Mass spectrometers provide accurate mass measurements of a sample’s molecules—sample identification and quantitation, amino acid sequencing, and reaction monitoring are a few common uses. Mass spectrometry is often coupled with other separation techniques, such as GC-MS and LC-MS. Fields that use mass spectrometers include genomics and proteomics, drug discovery, environmental, and clinical testing.
How Does a Mass Spectrometer Work?
Samples are loaded onto the MS and ionized by the ion source (electron or chemical ionization, ESI, or MALDI, for example). A mass analyzer such as time of flight (TOF), ion trap, or quadrupole separates the ions based on their mass and charge. A detector such as a microchannel plate or electron multiplier then measures the separated ions.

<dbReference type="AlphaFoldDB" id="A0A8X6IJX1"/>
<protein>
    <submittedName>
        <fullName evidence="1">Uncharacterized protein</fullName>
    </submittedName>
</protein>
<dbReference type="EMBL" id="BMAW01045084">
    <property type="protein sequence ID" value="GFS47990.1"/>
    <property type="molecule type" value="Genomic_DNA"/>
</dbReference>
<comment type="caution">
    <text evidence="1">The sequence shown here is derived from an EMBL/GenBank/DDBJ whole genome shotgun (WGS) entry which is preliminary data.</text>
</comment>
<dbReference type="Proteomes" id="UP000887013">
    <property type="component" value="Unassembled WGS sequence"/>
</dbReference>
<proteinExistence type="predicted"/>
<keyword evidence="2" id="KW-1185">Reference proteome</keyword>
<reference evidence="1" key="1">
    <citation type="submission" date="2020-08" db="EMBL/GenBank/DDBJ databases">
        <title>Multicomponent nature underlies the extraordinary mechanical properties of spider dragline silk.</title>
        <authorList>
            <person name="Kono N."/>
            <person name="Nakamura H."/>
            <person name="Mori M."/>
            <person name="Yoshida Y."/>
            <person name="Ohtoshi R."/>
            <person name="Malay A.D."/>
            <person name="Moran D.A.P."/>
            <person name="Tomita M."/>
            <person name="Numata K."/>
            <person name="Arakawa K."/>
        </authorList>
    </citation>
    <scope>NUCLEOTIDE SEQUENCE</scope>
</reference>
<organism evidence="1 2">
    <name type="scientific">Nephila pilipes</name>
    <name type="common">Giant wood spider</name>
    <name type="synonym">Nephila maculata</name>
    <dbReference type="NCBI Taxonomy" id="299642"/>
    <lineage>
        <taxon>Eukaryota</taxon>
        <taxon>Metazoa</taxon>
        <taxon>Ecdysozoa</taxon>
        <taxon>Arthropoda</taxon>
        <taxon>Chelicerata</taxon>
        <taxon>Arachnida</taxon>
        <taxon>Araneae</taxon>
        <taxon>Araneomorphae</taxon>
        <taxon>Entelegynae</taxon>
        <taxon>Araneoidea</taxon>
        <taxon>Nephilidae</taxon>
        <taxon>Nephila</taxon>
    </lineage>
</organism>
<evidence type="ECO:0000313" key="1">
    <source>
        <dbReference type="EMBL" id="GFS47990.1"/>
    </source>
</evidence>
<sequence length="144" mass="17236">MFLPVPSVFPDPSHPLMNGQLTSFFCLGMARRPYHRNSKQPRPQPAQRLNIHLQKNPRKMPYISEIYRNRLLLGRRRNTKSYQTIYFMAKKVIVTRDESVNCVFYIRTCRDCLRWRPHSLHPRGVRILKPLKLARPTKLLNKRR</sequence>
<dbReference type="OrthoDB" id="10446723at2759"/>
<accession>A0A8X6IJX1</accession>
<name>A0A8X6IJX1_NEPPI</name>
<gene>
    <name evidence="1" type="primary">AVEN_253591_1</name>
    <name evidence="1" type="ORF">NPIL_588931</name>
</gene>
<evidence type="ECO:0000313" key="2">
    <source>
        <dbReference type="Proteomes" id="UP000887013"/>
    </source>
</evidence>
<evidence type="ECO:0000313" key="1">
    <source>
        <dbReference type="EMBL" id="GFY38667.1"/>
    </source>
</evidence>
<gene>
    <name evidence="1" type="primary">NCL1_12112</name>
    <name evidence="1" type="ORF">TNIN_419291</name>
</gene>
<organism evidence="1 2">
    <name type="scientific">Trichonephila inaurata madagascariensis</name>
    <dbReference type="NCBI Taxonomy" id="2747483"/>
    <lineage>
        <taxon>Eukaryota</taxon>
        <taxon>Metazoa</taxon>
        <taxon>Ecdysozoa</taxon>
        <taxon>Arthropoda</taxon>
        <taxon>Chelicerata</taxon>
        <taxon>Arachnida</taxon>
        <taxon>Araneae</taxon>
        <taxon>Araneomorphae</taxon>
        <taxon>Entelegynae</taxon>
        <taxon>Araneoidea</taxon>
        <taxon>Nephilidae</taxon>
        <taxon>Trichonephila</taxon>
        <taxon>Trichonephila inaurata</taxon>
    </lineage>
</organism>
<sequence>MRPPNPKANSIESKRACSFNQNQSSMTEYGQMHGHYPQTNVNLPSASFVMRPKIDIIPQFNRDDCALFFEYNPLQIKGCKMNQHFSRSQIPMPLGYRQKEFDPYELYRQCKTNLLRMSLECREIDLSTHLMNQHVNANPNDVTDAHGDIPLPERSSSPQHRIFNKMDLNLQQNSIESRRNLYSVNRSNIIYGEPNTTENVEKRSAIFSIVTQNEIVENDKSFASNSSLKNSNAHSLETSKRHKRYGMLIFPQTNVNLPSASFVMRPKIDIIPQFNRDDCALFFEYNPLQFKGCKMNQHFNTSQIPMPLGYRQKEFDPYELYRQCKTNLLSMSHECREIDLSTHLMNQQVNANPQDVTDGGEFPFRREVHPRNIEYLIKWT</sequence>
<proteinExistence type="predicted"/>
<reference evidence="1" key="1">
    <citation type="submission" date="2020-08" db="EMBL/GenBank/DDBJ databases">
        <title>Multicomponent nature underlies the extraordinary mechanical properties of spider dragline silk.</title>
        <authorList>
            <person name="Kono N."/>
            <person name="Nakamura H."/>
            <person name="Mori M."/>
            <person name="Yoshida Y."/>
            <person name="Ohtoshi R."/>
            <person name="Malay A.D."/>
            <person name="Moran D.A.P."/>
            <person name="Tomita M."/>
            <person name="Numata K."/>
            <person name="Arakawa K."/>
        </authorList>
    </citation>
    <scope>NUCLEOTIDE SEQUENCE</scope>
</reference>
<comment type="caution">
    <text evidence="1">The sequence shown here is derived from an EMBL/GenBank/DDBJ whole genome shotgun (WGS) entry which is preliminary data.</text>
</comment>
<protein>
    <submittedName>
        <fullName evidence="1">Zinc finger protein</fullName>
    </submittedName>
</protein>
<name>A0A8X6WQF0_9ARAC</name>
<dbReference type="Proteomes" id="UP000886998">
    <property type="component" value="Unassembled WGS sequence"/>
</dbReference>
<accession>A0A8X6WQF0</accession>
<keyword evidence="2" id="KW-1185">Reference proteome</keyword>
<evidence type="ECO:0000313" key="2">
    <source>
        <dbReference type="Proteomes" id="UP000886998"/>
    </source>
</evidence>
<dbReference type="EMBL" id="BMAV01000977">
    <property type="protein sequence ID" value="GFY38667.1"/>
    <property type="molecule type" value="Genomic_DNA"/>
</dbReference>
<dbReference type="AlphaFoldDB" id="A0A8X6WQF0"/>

What to Consider When Choosing a Mass Spectrometer
There is a huge range of mass spectrometers on the market, at a variety of price points. Pertinent features will depend on your sample type and the data quality necessary, so take note of an instrument’s sensitivity, dynamic range, and software control.
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